Retroviruses provide information on virus-cell interactions and pathogenesis, as well as on eukaryotic gene expression. Moreover, the distinctive ability of retrovirus envelope glycoproteins to bind specific receptors can be used to design new cell differentiation markers and tools for cell- specific gene transfer strategies. Using a wide array of techniques, we study cell type-dependent retroviral replication, infection, pathogenesis and gene transfer in several human and animal models, including mouse, simian and human retroviruses.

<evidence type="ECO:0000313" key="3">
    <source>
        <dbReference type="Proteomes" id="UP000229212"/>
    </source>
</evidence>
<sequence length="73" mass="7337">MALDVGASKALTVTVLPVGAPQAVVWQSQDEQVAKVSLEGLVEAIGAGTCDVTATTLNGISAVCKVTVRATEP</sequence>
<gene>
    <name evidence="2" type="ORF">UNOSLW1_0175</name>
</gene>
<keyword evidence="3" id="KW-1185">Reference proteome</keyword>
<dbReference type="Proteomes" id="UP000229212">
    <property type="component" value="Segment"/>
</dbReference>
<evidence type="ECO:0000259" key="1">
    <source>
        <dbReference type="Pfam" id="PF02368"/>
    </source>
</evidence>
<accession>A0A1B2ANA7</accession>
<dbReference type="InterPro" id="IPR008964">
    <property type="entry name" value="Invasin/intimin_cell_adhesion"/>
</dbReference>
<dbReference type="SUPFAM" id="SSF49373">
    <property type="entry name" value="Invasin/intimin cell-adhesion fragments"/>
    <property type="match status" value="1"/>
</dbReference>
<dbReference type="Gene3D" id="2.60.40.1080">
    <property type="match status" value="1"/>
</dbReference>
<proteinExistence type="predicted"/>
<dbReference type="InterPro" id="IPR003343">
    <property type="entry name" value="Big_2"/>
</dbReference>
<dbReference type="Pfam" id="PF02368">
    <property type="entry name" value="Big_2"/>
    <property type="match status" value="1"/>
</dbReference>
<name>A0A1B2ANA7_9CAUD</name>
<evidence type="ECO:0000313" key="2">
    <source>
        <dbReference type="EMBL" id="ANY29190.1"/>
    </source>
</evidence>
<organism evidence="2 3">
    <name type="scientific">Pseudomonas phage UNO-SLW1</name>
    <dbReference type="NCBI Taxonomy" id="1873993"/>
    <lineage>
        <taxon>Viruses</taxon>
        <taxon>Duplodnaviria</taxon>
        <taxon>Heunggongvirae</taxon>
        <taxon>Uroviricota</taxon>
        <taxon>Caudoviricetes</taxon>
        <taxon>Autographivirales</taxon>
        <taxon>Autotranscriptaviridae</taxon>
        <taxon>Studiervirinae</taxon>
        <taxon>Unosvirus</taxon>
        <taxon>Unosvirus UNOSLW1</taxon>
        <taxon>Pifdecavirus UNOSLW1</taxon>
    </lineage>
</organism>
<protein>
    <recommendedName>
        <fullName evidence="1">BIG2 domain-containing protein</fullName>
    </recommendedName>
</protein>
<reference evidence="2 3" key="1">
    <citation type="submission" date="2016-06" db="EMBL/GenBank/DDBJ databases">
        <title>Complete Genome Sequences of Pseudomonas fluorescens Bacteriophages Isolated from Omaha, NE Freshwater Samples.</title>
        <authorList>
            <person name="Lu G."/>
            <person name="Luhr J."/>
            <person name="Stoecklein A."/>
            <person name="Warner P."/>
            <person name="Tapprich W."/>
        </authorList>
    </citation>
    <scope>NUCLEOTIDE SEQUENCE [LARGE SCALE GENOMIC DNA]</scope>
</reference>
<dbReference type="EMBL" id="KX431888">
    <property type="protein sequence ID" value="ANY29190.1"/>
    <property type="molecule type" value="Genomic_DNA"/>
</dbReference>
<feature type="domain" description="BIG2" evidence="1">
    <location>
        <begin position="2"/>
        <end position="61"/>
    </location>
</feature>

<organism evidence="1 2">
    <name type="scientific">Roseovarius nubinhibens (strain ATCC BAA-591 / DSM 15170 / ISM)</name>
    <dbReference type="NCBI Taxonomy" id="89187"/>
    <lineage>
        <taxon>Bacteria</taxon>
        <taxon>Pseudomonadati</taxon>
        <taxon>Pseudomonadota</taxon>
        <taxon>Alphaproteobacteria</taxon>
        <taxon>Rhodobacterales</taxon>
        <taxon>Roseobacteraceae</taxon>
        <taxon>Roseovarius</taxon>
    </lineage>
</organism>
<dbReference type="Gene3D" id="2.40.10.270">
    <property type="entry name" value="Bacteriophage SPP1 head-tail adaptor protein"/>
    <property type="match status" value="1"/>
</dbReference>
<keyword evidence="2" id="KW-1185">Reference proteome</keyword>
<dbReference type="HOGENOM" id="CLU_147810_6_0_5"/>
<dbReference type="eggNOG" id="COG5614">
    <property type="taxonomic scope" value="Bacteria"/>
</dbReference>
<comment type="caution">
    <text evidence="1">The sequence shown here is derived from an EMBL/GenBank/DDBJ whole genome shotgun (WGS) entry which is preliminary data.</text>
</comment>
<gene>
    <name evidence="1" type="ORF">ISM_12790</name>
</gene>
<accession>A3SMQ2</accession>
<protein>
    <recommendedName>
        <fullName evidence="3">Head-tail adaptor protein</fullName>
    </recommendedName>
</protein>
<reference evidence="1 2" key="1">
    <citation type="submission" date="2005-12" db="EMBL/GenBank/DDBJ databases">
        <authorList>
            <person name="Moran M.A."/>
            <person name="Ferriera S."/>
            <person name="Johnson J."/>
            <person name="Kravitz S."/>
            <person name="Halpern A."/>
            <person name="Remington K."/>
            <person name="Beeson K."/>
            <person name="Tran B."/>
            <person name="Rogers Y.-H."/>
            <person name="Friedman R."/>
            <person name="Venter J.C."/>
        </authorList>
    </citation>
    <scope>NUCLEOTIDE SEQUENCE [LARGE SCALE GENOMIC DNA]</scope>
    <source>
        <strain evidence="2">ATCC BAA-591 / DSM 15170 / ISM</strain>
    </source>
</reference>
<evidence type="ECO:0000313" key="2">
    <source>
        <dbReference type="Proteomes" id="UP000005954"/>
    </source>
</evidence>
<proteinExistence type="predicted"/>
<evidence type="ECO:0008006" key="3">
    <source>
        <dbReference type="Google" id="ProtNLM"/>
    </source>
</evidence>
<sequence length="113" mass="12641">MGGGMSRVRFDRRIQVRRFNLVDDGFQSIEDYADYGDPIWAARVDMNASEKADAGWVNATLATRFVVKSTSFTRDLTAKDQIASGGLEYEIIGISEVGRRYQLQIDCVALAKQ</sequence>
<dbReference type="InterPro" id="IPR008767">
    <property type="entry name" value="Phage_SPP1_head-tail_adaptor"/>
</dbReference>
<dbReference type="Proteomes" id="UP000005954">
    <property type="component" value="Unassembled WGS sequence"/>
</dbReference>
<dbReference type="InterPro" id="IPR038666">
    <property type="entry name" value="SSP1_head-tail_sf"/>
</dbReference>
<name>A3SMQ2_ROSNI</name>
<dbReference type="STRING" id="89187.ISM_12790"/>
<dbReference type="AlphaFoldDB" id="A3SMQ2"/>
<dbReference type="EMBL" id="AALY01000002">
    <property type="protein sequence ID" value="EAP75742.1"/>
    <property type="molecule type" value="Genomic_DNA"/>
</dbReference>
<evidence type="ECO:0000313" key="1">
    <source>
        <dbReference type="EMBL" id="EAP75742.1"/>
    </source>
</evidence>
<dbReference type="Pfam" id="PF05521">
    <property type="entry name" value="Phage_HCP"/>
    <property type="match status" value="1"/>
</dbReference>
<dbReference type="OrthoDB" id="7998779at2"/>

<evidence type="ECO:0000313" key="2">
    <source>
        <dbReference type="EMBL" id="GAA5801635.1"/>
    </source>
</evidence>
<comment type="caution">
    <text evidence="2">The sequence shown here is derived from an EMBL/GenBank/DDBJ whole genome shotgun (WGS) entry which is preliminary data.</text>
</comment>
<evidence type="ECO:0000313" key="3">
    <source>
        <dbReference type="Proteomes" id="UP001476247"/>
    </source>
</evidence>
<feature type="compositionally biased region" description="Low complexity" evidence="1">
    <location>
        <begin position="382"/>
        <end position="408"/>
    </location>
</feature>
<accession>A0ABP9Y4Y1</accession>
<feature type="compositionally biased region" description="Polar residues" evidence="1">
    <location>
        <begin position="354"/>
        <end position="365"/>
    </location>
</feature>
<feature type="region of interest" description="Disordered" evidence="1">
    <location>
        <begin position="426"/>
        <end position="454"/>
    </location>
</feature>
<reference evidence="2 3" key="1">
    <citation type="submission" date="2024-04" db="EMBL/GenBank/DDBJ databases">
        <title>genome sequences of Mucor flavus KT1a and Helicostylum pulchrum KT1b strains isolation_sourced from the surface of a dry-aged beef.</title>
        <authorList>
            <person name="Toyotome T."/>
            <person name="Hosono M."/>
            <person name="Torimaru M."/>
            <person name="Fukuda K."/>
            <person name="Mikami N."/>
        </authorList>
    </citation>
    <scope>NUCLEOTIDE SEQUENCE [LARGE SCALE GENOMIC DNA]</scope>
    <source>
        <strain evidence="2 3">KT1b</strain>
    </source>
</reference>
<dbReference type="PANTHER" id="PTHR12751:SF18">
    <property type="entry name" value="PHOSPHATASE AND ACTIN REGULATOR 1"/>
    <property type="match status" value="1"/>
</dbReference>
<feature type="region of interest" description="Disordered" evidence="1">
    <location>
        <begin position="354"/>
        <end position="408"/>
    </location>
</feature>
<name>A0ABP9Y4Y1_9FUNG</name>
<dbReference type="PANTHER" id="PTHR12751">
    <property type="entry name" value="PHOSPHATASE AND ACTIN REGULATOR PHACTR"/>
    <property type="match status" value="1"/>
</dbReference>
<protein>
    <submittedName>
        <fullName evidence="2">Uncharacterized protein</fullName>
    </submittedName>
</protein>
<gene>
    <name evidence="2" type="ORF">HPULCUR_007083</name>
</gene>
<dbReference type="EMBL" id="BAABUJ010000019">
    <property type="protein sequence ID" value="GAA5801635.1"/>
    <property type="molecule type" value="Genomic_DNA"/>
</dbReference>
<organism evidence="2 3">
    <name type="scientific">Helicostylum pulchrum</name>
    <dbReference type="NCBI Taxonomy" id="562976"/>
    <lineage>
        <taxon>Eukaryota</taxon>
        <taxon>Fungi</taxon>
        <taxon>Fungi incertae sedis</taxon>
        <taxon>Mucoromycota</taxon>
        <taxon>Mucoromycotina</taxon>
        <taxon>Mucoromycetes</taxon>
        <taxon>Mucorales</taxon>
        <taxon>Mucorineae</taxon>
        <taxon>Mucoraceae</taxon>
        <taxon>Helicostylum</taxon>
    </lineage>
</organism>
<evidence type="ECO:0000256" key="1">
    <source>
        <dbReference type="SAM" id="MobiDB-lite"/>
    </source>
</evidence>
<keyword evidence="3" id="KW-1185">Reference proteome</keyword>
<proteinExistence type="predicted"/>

We are interested in all aspects of infection by retroviruses and their co-evolution with their mammalian hosts. We study the molecular bases of virus-host interactions, their impact on cellular metabolism, retrovirus pathophysiology and epidemiology, and explore the use of retroviruses in gene transfer. Our main models make use of human and simian retroviruses (the HTLV and STLV T cell leukemia viruses and the HIV and SIV immunodeficiency viruses), and mouse pathogenesis models with murine leukemia viruses (MLV). In vivo infection and spreading of retroviruses are based on cell-to-cell contacts that are likely to create higher local multiplicity of infection, or MOI, than in cell-free infection models that are generally used ex vivo. In this context, innate mechanisms of resistance to the early steps of retroviral replication are of major importance. We use mouse, human and simian ex vivo and in vivo models of retrovirus infections to study early steps of retroviral replication and both oncogenic and non-oncogenic potential pathogenic effects. One of the earliest events that conditions a successful infection is the interaction of the virus-encoded envelope glycoprotein (Env) with cell surface components that act as receptors for viral entry. We have shown that the env genes of the otherwise distant MLV and HTLV present close phylogenetic and functional relatedness. This and other observations led us to postulate that mammalian retroviruses evolved by independent “env captures”, selected on a role played by ancestral Env in virion formation and egress, in addition to viral entry. We derived new Env-derived tools that allowed us to identify the HTLV Env receptor as Glut1, the main vertebrate glucose transporter. We distinguished Glut1 extracellular loops responsible for binding and post-binding events and showed that Glut1 transporter activity is inhibited upon interaction with the HTLV Env receptor-binding domain. We isolated and tagged HTLV and other retrovirus Env-derived receptor-binding domains to monitor the physiological surface expression of Glut1 and other nutrient transporters in natural contexts. We are also extending this approach to different retroviruses whose receptors remain unknown. We will continue using different retrovirus models to better understand in vivo.